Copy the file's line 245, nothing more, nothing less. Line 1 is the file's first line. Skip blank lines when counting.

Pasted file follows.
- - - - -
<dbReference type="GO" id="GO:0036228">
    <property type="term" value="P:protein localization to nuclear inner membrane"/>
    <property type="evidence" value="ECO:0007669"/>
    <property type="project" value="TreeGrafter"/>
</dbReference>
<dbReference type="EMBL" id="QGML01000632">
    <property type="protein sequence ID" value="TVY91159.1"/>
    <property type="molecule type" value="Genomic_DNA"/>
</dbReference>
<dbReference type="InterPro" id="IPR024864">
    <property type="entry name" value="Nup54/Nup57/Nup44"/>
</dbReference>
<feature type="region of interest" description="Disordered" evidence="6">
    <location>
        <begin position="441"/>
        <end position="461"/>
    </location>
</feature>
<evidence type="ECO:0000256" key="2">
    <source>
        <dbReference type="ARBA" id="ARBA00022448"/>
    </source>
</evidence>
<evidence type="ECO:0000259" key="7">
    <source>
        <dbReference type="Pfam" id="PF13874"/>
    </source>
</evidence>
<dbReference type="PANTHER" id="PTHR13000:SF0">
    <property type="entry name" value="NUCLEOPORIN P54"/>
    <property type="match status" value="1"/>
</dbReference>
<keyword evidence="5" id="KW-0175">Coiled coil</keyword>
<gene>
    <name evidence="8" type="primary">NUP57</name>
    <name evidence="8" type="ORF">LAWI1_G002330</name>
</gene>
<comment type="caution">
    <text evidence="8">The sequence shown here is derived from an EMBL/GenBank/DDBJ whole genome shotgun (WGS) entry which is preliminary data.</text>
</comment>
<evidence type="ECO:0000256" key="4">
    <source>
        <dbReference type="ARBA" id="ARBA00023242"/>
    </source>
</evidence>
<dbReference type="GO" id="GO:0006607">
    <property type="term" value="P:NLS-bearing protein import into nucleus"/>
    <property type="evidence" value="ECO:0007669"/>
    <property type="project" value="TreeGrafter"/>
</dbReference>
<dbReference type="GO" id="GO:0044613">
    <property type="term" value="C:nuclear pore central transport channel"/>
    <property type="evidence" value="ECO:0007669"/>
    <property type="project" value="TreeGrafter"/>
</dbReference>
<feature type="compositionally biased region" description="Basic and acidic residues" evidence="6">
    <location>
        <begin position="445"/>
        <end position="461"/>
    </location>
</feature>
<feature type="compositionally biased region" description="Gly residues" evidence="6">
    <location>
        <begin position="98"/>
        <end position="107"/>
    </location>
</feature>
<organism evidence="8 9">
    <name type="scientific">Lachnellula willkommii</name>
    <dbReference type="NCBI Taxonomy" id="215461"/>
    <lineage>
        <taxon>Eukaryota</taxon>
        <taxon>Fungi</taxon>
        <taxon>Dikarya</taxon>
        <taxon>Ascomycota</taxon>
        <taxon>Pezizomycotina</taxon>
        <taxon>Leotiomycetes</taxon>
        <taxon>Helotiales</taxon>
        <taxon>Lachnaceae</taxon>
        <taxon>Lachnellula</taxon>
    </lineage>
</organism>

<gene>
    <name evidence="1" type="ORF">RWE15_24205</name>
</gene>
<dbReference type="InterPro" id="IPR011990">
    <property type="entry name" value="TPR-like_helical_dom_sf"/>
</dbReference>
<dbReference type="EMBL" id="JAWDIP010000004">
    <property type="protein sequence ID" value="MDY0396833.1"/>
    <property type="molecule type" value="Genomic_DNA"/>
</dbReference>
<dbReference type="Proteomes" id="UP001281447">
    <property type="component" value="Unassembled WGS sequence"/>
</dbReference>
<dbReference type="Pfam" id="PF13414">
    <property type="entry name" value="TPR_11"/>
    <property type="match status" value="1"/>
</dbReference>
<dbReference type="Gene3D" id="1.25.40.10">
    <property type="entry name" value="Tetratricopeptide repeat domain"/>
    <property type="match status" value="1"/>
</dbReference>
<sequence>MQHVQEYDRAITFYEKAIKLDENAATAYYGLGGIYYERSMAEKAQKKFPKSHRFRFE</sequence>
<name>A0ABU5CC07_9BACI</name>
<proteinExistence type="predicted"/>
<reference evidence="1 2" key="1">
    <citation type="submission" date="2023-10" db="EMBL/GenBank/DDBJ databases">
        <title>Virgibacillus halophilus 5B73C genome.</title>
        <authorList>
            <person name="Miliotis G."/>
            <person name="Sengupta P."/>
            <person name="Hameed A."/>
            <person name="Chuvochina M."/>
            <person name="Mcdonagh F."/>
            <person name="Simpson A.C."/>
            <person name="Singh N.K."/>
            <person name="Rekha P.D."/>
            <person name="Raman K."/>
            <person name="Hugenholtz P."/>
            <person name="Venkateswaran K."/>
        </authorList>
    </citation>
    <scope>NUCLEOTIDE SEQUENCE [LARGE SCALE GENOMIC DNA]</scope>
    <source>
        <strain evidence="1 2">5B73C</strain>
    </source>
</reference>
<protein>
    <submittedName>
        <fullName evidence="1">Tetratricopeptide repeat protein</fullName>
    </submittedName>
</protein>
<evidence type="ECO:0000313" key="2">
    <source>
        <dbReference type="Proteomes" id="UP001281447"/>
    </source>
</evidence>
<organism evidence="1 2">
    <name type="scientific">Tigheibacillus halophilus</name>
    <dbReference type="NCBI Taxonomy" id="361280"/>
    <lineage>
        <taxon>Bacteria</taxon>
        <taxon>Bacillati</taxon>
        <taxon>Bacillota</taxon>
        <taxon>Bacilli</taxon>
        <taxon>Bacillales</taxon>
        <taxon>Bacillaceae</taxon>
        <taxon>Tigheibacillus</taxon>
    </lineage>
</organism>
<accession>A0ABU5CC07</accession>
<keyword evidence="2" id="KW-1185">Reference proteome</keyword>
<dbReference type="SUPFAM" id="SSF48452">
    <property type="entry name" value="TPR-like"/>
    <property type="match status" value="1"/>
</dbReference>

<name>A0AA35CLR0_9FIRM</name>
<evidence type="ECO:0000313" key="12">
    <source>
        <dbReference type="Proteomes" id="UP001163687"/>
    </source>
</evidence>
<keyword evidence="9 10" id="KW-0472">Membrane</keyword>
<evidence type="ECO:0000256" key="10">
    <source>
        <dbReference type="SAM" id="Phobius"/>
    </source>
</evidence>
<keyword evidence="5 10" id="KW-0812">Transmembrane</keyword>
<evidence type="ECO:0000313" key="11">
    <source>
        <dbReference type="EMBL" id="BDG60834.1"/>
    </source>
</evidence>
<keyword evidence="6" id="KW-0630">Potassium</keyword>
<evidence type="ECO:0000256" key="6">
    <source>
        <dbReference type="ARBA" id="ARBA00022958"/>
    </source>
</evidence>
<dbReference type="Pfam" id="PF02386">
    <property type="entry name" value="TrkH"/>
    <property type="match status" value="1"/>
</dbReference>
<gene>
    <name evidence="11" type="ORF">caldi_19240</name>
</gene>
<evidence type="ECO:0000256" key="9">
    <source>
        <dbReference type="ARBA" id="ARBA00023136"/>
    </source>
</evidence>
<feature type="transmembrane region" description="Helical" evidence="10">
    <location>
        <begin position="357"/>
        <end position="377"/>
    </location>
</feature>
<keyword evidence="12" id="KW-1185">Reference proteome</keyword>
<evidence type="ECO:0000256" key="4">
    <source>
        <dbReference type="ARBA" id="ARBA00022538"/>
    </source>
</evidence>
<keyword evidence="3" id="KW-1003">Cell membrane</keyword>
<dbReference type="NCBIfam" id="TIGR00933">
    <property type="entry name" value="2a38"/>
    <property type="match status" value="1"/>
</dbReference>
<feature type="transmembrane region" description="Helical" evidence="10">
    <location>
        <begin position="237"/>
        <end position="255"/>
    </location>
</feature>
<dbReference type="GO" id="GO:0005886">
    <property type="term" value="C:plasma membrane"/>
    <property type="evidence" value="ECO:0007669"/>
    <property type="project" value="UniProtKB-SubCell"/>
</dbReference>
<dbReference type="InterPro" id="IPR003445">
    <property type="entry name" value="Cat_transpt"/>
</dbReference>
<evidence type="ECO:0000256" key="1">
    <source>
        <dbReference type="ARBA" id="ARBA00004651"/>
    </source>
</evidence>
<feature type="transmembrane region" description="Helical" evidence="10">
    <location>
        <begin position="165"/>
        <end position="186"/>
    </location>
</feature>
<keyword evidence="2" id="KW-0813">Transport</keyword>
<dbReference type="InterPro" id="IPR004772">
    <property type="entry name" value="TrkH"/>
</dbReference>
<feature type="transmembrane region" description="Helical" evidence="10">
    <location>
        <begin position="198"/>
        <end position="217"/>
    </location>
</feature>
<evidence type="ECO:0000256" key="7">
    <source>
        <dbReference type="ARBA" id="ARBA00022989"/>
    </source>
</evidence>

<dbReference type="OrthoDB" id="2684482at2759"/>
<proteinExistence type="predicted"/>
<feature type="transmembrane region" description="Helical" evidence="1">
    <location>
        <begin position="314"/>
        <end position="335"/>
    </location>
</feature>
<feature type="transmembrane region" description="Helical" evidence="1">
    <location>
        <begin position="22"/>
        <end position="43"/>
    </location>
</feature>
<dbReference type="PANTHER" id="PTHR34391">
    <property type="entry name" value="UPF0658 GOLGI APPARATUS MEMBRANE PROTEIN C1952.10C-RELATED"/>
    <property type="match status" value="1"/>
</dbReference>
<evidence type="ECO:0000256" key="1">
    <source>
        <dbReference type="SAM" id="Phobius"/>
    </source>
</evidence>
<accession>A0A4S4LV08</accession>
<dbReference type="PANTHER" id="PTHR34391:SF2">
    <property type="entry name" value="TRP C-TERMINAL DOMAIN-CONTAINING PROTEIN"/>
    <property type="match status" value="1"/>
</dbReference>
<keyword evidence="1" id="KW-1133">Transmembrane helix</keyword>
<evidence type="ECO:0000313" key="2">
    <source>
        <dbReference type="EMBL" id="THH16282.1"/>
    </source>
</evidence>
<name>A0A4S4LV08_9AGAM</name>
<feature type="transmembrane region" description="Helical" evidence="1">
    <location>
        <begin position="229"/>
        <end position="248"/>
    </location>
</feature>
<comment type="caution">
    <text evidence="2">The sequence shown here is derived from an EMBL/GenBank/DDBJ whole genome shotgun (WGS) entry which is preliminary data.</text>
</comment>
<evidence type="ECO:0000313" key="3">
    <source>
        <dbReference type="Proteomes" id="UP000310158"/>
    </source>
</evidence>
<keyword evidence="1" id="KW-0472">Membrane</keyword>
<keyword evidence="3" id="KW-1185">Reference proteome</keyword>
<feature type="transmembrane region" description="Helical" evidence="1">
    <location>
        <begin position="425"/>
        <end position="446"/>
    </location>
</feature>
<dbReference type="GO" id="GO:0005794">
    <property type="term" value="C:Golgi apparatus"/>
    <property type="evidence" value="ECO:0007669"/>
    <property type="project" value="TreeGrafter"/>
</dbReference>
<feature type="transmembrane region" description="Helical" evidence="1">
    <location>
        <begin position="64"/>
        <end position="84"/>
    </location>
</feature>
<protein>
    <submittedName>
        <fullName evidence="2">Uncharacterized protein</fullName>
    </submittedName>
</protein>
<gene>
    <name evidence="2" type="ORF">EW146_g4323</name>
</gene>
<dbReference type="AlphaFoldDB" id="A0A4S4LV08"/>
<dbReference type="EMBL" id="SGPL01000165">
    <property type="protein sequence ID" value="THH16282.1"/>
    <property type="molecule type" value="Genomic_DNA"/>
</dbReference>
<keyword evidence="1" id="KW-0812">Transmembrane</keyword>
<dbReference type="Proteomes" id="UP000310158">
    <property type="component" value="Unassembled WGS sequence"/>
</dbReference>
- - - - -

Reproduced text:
</feature>